They will be subject to a draft lottery, determined by point percentage. For example, the Red Wings’s point percentage was .275% (?!!?!?!?! how can that number be so low?!), so they will have first pick. The eight teams that are eliminated in the first round will also be in the draft lottery once that is determined. That Draft Lottery is a mess, plain and simple. It could have been easily constructed, but instead, it’s turned into something that no one can understand.
Thank goodness I’m not the only one who feels this way. I guess we’ll figure out what happened in the Draft Lottery once it’s over.
“But what if a player/coach catches COVID-19?”
That player will be placed under quarantine and the playoffs will continue for now. Chief Legal Officer and current deputy commissioner Bill Daly believes one positive COVID-19 wouldn’t warrant a complete shut-down of the playoffs. Additionally, the league will allow 50 people from each team to travel to the “hub city,” meaning the roster size will inevitably increase. Top players from AHL affiliates will be available. Best case scenario, no one catches the virus and the playoffs run smoothly with no problems. However, that reality is unlikely, so the NHL has agreed to pay for 25-30 thousand COVID-19 tests with testing done daily during phase 4 (the playing phase).
This plan is far from perfect, but from a logistical standpoint, it’s clearly thought-out. The league has spent a lot of time configuring the unwanted consequences of bringing the season back, and for the most part, answered the tough questions.
Not what you want to eat, but something you need to eat.
I encourage you to think about this from the players’ perspectives. After mildly conditioning through world-wide quarantine and sticking to social distancing guidelines, these guys are far and away from playoff form. There’s a mighty big difference between riding a bike and rollerblading in a mask and skating coast-to-coast in less than eight seconds. Teams aren’t in playoff condition even after preseason training camp– typically, mid-December is when teams have found their stride– so how can we expect peak performance after a mere few weeks of skating drills? How can these players manage the expectations of the playoffs while also dealing with inadequate and proper preparation?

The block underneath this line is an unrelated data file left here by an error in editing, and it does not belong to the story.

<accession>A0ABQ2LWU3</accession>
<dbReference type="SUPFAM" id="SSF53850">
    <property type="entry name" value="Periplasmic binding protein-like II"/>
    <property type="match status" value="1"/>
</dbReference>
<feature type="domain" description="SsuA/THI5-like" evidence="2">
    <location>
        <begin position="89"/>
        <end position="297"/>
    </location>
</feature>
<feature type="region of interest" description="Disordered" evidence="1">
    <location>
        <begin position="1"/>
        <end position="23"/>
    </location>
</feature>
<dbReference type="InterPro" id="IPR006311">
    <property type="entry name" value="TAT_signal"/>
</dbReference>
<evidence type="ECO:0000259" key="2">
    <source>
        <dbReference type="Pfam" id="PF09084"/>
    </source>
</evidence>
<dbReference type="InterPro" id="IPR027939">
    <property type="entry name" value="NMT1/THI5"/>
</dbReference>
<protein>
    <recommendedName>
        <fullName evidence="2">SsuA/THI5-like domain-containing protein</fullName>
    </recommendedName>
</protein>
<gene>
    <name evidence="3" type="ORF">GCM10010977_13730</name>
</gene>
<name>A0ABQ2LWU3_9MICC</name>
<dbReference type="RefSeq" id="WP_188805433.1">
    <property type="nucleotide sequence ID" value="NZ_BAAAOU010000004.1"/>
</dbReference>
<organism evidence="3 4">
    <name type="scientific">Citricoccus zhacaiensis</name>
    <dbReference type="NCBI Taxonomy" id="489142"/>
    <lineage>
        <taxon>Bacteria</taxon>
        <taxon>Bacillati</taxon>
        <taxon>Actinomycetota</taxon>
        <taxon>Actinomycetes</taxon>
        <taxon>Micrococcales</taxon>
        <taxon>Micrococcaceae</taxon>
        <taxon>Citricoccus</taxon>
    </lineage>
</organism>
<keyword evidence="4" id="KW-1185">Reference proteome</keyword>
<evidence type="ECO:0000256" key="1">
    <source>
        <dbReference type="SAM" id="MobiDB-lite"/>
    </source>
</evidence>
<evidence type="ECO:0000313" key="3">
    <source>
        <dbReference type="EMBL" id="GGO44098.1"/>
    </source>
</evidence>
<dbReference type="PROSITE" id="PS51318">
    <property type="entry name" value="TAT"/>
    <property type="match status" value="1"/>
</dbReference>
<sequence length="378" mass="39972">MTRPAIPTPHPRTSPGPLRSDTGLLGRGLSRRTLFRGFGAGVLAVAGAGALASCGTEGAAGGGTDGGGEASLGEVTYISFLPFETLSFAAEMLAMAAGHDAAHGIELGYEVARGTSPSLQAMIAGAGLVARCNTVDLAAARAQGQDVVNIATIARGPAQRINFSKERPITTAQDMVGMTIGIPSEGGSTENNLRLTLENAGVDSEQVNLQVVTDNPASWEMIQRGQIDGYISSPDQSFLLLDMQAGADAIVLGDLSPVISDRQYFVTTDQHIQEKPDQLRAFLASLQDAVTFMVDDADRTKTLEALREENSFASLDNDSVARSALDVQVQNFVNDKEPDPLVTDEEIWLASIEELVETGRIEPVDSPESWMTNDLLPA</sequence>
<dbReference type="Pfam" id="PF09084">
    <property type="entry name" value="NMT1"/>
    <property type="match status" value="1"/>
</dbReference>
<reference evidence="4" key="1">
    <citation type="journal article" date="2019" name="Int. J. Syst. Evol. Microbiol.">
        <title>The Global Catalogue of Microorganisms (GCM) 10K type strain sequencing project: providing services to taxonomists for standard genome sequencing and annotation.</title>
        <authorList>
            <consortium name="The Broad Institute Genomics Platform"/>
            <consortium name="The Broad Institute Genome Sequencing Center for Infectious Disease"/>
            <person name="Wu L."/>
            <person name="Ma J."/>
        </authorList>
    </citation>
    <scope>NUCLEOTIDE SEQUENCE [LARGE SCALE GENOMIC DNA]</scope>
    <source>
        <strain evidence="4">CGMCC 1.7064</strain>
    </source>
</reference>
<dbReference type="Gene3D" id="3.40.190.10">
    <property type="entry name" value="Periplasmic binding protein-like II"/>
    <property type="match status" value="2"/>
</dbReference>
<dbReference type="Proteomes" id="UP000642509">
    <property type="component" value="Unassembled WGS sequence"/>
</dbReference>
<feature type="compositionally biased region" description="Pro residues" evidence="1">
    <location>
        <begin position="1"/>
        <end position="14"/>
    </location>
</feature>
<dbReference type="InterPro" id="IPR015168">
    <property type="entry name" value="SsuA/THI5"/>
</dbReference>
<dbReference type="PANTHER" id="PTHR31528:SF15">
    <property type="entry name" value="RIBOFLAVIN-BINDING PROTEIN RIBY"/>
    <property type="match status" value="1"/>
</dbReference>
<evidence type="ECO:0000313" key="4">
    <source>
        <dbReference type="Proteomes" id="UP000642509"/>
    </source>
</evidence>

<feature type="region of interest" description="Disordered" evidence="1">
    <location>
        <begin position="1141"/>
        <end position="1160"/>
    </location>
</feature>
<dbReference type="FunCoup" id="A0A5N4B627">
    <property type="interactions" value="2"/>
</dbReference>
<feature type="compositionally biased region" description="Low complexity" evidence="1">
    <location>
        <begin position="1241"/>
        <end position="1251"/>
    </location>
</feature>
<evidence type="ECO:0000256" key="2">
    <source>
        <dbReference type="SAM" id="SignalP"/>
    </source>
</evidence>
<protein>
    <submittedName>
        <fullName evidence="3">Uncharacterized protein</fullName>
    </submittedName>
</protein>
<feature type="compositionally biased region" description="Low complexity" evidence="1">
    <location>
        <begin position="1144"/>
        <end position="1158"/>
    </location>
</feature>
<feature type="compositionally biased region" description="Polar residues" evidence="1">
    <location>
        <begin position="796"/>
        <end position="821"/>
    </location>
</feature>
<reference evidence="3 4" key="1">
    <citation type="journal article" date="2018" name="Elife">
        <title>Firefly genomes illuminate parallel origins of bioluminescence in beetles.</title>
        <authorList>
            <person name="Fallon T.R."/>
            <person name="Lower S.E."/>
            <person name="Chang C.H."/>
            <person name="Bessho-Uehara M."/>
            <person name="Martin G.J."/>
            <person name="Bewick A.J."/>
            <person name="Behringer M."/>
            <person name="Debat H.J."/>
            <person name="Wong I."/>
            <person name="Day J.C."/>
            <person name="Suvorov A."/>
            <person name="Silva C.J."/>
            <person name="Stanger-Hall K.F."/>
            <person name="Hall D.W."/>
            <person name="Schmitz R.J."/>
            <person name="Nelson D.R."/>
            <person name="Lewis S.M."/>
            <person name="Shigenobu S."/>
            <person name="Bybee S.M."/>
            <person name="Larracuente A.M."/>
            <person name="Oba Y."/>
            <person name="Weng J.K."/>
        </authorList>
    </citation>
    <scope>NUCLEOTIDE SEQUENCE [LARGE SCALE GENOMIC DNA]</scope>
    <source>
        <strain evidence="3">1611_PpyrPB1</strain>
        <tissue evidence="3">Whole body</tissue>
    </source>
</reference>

Throwing players who haven’t properly conditioned in months back onto the ice (and oh by the way, let’s compete for the Stanley Cup) could lead to really bad injuries and sloppy hockey. A weird silver lining to bringing hockey back is that players (like say Viktor Arvidsson) who were having a bad season will have a fresh start, but there are a lot of risks to bringing these players back that aren’t hockey related.
The health and long-term safety of these players and coaches should be the highest concern to everybody. I tend to air on the side of caution, but no fan wants to see players get hurt or sick. We all need to understand what exactly is at stake here.
Bettman and Daly’s Q&A with media:
The Chocolate Pie
Hockey has a plan to come back. Anthony Bitetto and Filip Forsberg can hang the headset up and strap the brain-bucket back on. While I’m excited to start reporting and watching the game again, it would be dishonest if I said I wasn’t very concerned about the unforeseen consequences that are in front of us.
But hockey is almost back. I missed it, and of all of the options that did not include playing the rest of the season (which in my opinion would’ve been the best), this one appears to be the most thought-out.